It is important to make decisions and select belief systems based on as much factual information as you can get your brain around. The facts are your guide to understanding what is around you.
Apply critical thought, and do the research required to understand the subject at hand. For instance, take the age of the earth. Many Christian fundamentalists think the earth is only a few thousands of years old. They base this on conclusions drawn by theologians without any science involved at all. This is, however, a belief, a wish, and is not supported by observed fact. To disagree with mainstream science about such a topic (which says that the earth is about 4.54 billion years old) is not reasonable. (Remember, the church was also absolutely convinced (wrongly) that the sun rotated around the earth, to the point of executing people who studied the subject and came to have a different view.)
If a person is going to have an informed opinion on the subject of the age of the earth, he should take the time to study where the 4.54 billion year figure came from. Study the methods of measurement used. Look at the consensus view among geologists who study this subject for a living. Get into it deeply enough that you understand the basis for that view. If you find dissenting views, study them to see if they have any scientific basis (in this case, I haven’t seen any). Do all this before you commit to a decision. Then, if you really are convinced that all those scientists are, every one of them, wrong, you are prepared to argue your case. But it is far more likely that you will come to accept the general view of the age of the earth, if you pursue this honestly. There is an overwhelming amount of evidence to support this view.
Please note also that there is nothing in the Bible that contradicts the long age of the earth – it is possible without straining to reconcile everything in the Bible with observed scientific fact. Or at least, I have found it to be so.
Somebody, somewhere, is going to say, “What about miracles?”. Now, Biblical miracles are, individually, one of two things – either they are exercises of unfamiliar phenomena that do not contradict the physical laws of the universe, or they are the real McCoy – God himself reaching into our universe and changing things. And, guess what? True science does not have an opinion about miracles. Because they are, lets admit it, pretty difficult to study.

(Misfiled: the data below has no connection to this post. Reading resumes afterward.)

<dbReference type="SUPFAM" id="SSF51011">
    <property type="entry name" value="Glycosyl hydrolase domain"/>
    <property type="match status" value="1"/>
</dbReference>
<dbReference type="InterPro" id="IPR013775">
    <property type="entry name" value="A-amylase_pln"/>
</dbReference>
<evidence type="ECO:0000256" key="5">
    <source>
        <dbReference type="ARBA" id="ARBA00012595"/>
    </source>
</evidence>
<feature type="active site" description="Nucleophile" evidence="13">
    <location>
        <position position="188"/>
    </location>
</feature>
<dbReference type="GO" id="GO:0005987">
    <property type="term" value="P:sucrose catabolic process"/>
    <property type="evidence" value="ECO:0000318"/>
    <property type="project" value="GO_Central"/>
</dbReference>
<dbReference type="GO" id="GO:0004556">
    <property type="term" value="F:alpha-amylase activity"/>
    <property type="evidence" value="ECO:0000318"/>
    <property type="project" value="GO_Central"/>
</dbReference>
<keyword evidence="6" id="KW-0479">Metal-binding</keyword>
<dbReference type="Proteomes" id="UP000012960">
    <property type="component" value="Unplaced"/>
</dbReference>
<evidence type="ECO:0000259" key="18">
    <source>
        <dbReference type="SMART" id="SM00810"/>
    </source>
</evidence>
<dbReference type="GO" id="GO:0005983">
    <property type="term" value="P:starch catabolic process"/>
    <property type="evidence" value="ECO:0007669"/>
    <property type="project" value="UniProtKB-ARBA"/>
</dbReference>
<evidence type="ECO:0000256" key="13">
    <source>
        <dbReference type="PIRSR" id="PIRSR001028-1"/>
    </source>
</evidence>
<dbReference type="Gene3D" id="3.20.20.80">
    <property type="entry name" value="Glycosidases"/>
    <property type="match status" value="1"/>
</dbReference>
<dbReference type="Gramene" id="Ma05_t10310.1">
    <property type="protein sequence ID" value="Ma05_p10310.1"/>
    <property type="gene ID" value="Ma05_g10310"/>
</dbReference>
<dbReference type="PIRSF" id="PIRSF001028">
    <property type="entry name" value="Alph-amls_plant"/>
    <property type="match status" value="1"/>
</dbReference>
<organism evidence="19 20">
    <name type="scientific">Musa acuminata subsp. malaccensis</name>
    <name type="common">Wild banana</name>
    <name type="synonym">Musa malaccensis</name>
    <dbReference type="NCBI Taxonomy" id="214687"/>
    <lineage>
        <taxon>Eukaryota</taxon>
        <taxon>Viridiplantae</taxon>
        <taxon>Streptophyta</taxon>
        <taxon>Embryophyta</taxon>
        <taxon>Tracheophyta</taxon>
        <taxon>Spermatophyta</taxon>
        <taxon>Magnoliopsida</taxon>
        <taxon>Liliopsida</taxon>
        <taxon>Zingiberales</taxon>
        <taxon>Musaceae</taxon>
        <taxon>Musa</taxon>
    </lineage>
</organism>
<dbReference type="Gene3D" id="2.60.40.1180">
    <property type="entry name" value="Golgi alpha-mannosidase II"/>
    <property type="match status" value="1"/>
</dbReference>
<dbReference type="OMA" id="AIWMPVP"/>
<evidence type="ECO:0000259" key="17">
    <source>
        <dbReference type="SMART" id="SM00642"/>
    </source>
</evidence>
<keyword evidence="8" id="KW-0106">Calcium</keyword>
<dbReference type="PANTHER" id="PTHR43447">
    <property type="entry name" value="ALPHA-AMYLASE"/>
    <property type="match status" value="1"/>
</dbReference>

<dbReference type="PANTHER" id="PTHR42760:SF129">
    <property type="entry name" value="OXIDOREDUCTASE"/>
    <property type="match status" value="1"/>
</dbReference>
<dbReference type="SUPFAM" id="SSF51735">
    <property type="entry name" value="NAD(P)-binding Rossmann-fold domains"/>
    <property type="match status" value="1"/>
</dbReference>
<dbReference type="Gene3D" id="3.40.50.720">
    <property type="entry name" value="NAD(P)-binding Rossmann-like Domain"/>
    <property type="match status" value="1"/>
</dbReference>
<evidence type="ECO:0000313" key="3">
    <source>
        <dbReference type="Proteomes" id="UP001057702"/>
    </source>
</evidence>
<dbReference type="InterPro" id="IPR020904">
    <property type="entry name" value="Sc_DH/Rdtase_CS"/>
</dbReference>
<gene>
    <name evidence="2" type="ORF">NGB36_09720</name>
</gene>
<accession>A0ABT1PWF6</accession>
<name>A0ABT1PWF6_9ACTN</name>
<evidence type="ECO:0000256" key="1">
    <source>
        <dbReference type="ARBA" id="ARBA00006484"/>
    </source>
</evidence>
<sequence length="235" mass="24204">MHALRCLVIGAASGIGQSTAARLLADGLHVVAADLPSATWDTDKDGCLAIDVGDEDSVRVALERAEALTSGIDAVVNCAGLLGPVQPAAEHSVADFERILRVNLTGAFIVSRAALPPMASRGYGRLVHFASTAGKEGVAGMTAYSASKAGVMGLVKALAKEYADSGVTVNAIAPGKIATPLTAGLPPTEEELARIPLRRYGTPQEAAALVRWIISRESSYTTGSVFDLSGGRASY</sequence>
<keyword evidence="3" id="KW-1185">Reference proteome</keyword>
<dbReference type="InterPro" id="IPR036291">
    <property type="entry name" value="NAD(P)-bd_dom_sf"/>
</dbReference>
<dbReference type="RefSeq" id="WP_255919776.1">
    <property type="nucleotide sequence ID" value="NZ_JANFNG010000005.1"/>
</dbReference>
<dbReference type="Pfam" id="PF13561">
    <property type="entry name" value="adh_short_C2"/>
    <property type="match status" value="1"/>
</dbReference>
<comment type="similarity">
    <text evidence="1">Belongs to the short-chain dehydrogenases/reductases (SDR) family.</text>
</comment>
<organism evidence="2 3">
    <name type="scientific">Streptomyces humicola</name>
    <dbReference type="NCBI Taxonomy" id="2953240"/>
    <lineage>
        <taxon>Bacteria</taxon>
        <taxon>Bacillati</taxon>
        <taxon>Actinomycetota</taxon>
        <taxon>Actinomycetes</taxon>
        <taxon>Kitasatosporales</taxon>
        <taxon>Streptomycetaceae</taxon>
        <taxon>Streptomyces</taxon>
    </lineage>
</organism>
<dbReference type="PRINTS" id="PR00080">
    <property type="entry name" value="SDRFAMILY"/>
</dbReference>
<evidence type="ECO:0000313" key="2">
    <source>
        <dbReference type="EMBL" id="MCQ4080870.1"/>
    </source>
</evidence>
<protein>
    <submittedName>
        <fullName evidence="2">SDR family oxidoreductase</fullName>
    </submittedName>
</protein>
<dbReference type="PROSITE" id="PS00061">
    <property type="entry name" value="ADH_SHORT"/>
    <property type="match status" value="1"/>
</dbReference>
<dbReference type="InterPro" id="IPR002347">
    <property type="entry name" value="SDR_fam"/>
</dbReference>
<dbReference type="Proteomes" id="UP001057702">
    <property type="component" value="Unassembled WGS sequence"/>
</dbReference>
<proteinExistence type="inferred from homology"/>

So, science is incapable of ruling out miracles. Good thing, because I choose to believe in miracles. Some scientists will refuse to believe in them, and that’s their call – but if they are honest as scientists, they will admit that they cannot prove or disprove the existence of miracles or God.
Science is like a flashlight in your hand, in a huge dark cavern. Whatever can be illuminated with the flashlight of science is well lit, and can be examined and learned about. Wherever the flashlight can’t reach, or isn’t pointed at, is unknown. Science is a good tool for learning about the universe, but it cannot ever rule out the existence of things outside it’s reach. Such as the existence of God.
By the same token, any belief in God has to tolerate the findings of science, unless it can be shown, using scientific methods, that the prevailing scientific view is wrong.
This is because the methods employed by science do work effectively. Any hypothesis or theory put forth by science is subject to change or removal by the addition of new facts which alter the original view. Therefore, dissenting views can be expressed – if you can back them up with observation and fact. And, in God’s universe, when all is said and done, science will illuminate God’s creation with the light of truth.
Until next time –